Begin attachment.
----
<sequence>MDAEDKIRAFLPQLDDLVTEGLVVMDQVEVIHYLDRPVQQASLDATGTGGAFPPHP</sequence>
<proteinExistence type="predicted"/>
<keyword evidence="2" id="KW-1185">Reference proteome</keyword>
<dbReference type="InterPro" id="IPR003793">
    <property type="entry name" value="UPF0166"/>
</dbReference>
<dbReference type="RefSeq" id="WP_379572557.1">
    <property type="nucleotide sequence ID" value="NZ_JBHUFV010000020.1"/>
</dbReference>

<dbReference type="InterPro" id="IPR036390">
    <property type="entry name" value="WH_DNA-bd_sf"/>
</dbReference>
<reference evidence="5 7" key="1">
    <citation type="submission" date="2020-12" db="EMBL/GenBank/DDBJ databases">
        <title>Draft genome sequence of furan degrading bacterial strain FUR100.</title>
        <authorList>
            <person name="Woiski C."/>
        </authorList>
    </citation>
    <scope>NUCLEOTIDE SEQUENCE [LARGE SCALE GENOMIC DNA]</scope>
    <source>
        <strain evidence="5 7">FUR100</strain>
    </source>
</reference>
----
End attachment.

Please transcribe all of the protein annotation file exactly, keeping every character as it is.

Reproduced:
<sequence>MDAEDKIRAFLPQLDDLVTEGLVVMDQVEVIHYLDRPVQQASLDATGTGGAFPPHP</sequence>
<proteinExistence type="predicted"/>
<keyword evidence="2" id="KW-1185">Reference proteome</keyword>
<dbReference type="InterPro" id="IPR003793">
    <property type="entry name" value="UPF0166"/>
</dbReference>
<dbReference type="RefSeq" id="WP_379572557.1">
    <property type="nucleotide sequence ID" value="NZ_JBHUFV010000020.1"/>
</dbReference>

<dbReference type="InterPro" id="IPR036390">
    <property type="entry name" value="WH_DNA-bd_sf"/>
</dbReference>
<reference evidence="5 7" key="1">
    <citation type="submission" date="2020-12" db="EMBL/GenBank/DDBJ databases">
        <title>Draft genome sequence of furan degrading bacterial strain FUR100.</title>
        <authorList>
            <person name="Woiski C."/>
        </authorList>
    </citation>
    <scope>NUCLEOTIDE SEQUENCE [LARGE SCALE GENOMIC DNA]</scope>
    <source>
        <strain evidence="5 7">FUR100</strain>
    </source>
</reference>